Judge Amy Coney Barrett. Yesterday was the last day she faced questions in her Supreme Court confirmation hearings – and she didn't get pinned down. On whether President Trump has the power to pardon himself, Barrett said it's an "open question." On voting rights, she didn't clearly answer whether a president can ban voting on the basis of race or gender, calling it a hypothetical. And on climate change, she said she didn't want to weigh in because she's "not a scientist."
Next up: The committee is expected to vote on her nomination next week. Then, it'll go to the full Senate and – spoiler alert – it looks like she has the votes to be confirmed. Yesterday, Senate Judiciary Committee Chairman Lindsey Graham (R-SC) commended Barrett for being the first "unashamedly pro-life" woman to be nominated to the Supreme Court.
Amy Cooper. Yesterday, the Manhattan DA revealed Cooper made a second 911 call falsely claiming a Black man was assaulting her. Reminder: Back in May, Cooper (who is white) made headlines for calling the police on Christian Cooper (a Black man) after he asked her to leash her dog in Central Park. (We know their last names are confusing, but they're not related.) Yesterday, she was in court (remotely) for filing a false police report. The DA says Amy Cooper "engaged in racist criminal conduct," and his office will hold anyone making "false and racist 911 calls" accountable. Prosecutors reportedly said they're working on a plea deal, which could have Cooper participate in a program to educate her and the community "on the harm caused by such actions."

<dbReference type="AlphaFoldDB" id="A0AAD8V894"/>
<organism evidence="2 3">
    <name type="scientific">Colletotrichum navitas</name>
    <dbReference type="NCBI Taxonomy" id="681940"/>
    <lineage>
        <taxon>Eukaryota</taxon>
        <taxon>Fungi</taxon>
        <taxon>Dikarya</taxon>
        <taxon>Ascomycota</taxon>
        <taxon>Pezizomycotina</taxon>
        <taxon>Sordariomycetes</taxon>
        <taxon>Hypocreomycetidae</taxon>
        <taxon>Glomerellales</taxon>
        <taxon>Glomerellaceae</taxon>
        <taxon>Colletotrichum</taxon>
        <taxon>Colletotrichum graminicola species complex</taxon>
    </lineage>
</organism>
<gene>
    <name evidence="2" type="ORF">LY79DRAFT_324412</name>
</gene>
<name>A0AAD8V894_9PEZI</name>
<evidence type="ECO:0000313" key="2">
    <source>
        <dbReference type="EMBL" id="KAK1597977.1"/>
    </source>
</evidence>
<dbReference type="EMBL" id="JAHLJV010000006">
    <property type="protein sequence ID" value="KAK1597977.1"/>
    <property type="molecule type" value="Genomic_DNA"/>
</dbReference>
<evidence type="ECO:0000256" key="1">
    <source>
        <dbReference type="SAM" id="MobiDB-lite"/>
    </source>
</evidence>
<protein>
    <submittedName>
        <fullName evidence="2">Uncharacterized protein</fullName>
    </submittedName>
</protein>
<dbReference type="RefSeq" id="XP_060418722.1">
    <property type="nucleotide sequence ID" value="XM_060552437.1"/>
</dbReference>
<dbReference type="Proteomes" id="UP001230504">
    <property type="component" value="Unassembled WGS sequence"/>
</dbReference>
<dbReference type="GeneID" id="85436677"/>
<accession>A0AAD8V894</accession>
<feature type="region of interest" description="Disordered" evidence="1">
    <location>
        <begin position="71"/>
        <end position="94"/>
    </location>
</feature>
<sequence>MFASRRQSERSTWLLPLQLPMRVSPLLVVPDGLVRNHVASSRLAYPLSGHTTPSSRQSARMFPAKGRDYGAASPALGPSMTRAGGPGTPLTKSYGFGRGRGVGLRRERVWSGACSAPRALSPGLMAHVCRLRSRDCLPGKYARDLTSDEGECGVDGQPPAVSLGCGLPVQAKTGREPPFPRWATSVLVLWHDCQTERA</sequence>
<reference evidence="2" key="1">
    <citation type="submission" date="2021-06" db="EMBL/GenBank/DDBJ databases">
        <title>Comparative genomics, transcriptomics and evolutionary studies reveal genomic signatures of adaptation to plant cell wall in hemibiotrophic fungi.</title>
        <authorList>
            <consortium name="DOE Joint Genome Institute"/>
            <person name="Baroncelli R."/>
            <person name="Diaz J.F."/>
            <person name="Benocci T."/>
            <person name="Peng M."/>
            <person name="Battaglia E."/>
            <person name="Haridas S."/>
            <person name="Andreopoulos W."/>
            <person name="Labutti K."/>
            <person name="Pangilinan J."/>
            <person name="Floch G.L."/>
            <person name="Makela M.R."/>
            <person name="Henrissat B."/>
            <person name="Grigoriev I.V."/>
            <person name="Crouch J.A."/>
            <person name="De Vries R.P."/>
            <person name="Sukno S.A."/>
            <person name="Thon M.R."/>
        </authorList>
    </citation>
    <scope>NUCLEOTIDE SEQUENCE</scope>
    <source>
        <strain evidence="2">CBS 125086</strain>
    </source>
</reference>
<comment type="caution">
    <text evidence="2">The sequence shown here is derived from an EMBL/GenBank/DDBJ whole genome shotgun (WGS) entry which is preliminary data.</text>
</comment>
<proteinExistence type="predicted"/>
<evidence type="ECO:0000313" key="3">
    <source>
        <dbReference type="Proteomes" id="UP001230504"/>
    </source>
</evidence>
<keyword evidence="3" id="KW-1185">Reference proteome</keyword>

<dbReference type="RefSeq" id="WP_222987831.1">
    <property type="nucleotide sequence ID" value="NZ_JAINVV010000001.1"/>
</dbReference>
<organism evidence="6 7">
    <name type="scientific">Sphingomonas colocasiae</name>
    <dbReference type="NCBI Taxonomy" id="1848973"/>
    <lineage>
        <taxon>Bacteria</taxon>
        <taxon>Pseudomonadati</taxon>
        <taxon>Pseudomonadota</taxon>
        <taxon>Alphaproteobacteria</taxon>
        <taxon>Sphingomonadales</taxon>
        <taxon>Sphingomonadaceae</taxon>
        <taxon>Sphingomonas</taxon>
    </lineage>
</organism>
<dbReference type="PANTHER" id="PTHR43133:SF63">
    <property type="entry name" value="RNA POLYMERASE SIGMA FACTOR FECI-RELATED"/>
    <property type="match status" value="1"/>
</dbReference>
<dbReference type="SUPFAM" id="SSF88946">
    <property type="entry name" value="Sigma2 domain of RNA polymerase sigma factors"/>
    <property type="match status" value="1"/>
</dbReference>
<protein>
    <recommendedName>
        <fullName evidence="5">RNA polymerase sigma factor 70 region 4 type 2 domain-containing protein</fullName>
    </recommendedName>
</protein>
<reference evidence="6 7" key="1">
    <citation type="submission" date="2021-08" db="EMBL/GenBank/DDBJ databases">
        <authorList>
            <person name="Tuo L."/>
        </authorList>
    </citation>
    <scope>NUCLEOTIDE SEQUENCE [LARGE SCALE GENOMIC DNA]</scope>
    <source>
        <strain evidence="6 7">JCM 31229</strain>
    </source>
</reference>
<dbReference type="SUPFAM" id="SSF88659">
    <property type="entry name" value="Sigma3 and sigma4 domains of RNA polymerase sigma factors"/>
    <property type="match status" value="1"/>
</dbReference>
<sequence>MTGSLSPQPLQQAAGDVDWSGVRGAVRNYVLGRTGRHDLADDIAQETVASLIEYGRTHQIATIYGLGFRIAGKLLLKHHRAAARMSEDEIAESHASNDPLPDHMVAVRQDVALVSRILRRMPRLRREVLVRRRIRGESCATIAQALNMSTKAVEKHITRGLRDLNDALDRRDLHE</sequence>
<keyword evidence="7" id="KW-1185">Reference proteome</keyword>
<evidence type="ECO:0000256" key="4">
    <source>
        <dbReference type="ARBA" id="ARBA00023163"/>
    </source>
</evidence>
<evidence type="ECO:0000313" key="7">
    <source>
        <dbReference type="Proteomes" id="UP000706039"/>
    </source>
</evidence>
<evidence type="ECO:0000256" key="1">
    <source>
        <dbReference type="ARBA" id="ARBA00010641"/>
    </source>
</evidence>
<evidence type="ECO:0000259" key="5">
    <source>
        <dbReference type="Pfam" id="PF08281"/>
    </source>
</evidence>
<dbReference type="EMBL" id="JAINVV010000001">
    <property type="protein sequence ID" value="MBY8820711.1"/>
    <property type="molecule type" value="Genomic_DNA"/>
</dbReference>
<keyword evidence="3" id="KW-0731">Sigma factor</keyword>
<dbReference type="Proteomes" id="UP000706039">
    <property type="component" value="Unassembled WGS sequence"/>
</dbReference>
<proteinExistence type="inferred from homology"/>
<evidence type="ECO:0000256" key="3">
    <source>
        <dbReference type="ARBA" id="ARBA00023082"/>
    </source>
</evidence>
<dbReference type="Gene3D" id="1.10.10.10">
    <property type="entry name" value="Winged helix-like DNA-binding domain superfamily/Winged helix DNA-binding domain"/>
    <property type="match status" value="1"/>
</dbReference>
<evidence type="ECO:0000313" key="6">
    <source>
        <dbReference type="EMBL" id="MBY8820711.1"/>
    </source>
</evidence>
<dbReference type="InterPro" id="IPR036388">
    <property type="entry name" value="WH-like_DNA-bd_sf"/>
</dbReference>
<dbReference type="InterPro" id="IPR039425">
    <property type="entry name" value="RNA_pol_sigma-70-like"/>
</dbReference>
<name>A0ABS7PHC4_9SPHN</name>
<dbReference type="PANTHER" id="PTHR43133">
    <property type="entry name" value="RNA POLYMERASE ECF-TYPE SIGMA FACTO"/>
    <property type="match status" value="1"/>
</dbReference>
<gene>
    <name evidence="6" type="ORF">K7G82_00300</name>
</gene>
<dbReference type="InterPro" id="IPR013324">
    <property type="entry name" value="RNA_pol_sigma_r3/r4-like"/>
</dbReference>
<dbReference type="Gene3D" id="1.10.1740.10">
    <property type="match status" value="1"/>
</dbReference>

Kyrgyzstan. Today, President Sooronbai Jeenbekov stepped down nearly two weeks after a disputed parliamentary election. Earlier this month, protests broke out after election results showed only pro-government parties had won seats in the Central Asian country's parliament. Days later, the Central Election Commission annulled the election, and opposition parties tried and failed to form a new gov. Then Kyrgyzstan's prime minister stepped down. And demonstrators and opponents have called on Jeenbekov to do the same. Now, the president's agreed to give up his seat, reportedly saying the nation's integrity and peace are "above all else."
ABC and NBC. Tonight, President Trump and Democratic presidential nominee Joe Biden will have town halls at the same time on the competing networks in lieu of a presidential debate. Reminder: The debate was canceled when Trump said he wouldn't go virtual after his COVID-19 diagnosis.
One thing to watch out for: If there's more clarity provided on an unverified report about Biden and his son's dealings with a Ukrainian energy company – a report which the Biden campaign strongly denies. It's worth noting that two Senate committees already looked into the Bidens' dealings with Ukraine and found the former VP did nothing wrong.
"Rain on me."
Skimm’d by Maria del Carmen Corpus, Mariza Smajlaj, Ellen Burke, Niven McCall-Mazza, and Clem Robineau